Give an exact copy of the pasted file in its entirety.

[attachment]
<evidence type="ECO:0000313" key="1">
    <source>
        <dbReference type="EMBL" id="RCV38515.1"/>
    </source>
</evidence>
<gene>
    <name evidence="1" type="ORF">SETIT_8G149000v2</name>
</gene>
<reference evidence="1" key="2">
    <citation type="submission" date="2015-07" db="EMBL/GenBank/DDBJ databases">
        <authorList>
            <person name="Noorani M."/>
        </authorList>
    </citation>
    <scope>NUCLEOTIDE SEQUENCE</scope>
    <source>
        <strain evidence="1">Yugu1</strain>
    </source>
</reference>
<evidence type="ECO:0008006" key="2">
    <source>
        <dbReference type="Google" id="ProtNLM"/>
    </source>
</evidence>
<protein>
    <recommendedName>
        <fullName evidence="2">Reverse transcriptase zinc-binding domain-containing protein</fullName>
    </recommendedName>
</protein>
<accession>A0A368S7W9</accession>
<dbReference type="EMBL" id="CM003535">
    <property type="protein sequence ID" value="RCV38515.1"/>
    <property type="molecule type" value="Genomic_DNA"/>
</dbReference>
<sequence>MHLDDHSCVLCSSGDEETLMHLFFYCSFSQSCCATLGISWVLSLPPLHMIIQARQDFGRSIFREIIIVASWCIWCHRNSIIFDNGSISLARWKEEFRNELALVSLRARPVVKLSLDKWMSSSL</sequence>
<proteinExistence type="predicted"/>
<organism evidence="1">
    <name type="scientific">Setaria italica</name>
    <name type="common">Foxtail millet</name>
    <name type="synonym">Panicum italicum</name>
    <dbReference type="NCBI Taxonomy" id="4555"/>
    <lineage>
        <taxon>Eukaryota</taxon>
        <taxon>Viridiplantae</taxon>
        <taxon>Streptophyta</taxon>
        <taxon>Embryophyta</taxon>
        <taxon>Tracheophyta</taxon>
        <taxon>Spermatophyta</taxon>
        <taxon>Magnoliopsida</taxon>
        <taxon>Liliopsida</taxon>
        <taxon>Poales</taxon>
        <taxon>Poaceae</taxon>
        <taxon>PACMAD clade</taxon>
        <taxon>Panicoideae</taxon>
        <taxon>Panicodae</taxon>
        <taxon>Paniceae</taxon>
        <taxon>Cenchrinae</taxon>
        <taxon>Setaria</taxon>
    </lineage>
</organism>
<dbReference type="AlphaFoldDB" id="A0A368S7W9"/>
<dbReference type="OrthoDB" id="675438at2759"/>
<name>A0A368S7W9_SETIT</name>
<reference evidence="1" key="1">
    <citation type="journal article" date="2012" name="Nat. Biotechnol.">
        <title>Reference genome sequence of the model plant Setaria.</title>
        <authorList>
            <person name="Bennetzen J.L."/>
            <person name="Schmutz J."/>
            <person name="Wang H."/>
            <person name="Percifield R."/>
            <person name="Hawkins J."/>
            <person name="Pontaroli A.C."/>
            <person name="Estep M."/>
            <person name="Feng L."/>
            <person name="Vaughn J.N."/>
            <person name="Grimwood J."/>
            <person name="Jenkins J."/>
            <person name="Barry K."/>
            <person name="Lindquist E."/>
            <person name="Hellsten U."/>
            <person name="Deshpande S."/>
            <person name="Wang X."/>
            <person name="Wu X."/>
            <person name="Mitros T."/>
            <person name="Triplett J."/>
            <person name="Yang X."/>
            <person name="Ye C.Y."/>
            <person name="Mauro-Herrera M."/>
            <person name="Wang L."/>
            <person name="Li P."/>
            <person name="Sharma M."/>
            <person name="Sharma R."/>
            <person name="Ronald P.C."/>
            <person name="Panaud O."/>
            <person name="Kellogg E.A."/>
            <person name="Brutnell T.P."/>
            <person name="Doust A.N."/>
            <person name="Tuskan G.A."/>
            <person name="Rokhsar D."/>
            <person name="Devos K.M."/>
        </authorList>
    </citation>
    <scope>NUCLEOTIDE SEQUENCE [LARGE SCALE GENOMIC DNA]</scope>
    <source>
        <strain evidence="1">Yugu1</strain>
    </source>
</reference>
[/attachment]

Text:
<evidence type="ECO:0000313" key="1">
    <source>
        <dbReference type="EMBL" id="RCV38515.1"/>
    </source>
</evidence>
<gene>
    <name evidence="1" type="ORF">SETIT_8G149000v2</name>
</gene>
<reference evidence="1" key="2">
    <citation type="submission" date="2015-07" db="EMBL/GenBank/DDBJ databases">
        <authorList>
            <person name="Noorani M."/>
        </authorList>
    </citation>
    <scope>NUCLEOTIDE SEQUENCE</scope>
    <source>
        <strain evidence="1">Yugu1</strain>
    </source>
</reference>
<evidence type="ECO:0008006" key="2">
    <source>
        <dbReference type="Google" id="ProtNLM"/>
    </source>
</evidence>
<protein>
    <recommendedName>
        <fullName evidence="2">Reverse transcriptase zinc-binding domain-containing protein</fullName>
    </recommendedName>
</protein>
<accession>A0A368S7W9</accession>
<dbReference type="EMBL" id="CM003535">
    <property type="protein sequence ID" value="RCV38515.1"/>
    <property type="molecule type" value="Genomic_DNA"/>
</dbReference>
<sequence>MHLDDHSCVLCSSGDEETLMHLFFYCSFSQSCCATLGISWVLSLPPLHMIIQARQDFGRSIFREIIIVASWCIWCHRNSIIFDNGSISLARWKEEFRNELALVSLRARPVVKLSLDKWMSSSL</sequence>
<proteinExistence type="predicted"/>
<organism evidence="1">
    <name type="scientific">Setaria italica</name>
    <name type="common">Foxtail millet</name>
    <name type="synonym">Panicum italicum</name>
    <dbReference type="NCBI Taxonomy" id="4555"/>
    <lineage>
        <taxon>Eukaryota</taxon>
        <taxon>Viridiplantae</taxon>
        <taxon>Streptophyta</taxon>
        <taxon>Embryophyta</taxon>
        <taxon>Tracheophyta</taxon>
        <taxon>Spermatophyta</taxon>
        <taxon>Magnoliopsida</taxon>
        <taxon>Liliopsida</taxon>
        <taxon>Poales</taxon>
        <taxon>Poaceae</taxon>
        <taxon>PACMAD clade</taxon>
        <taxon>Panicoideae</taxon>
        <taxon>Panicodae</taxon>
        <taxon>Paniceae</taxon>
        <taxon>Cenchrinae</taxon>
        <taxon>Setaria</taxon>
    </lineage>
</organism>
<dbReference type="AlphaFoldDB" id="A0A368S7W9"/>
<dbReference type="OrthoDB" id="675438at2759"/>
<name>A0A368S7W9_SETIT</name>
<reference evidence="1" key="1">
    <citation type="journal article" date="2012" name="Nat. Biotechnol.">
        <title>Reference genome sequence of the model plant Setaria.</title>
        <authorList>
            <person name="Bennetzen J.L."/>
            <person name="Schmutz J."/>
            <person name="Wang H."/>
            <person name="Percifield R."/>
            <person name="Hawkins J."/>
            <person name="Pontaroli A.C."/>
            <person name="Estep M."/>
            <person name="Feng L."/>
            <person name="Vaughn J.N."/>
            <person name="Grimwood J."/>
            <person name="Jenkins J."/>
            <person name="Barry K."/>
            <person name="Lindquist E."/>
            <person name="Hellsten U."/>
            <person name="Deshpande S."/>
            <person name="Wang X."/>
            <person name="Wu X."/>
            <person name="Mitros T."/>
            <person name="Triplett J."/>
            <person name="Yang X."/>
            <person name="Ye C.Y."/>
            <person name="Mauro-Herrera M."/>
            <person name="Wang L."/>
            <person name="Li P."/>
            <person name="Sharma M."/>
            <person name="Sharma R."/>
            <person name="Ronald P.C."/>
            <person name="Panaud O."/>
            <person name="Kellogg E.A."/>
            <person name="Brutnell T.P."/>
            <person name="Doust A.N."/>
            <person name="Tuskan G.A."/>
            <person name="Rokhsar D."/>
            <person name="Devos K.M."/>
        </authorList>
    </citation>
    <scope>NUCLEOTIDE SEQUENCE [LARGE SCALE GENOMIC DNA]</scope>
    <source>
        <strain evidence="1">Yugu1</strain>
    </source>
</reference>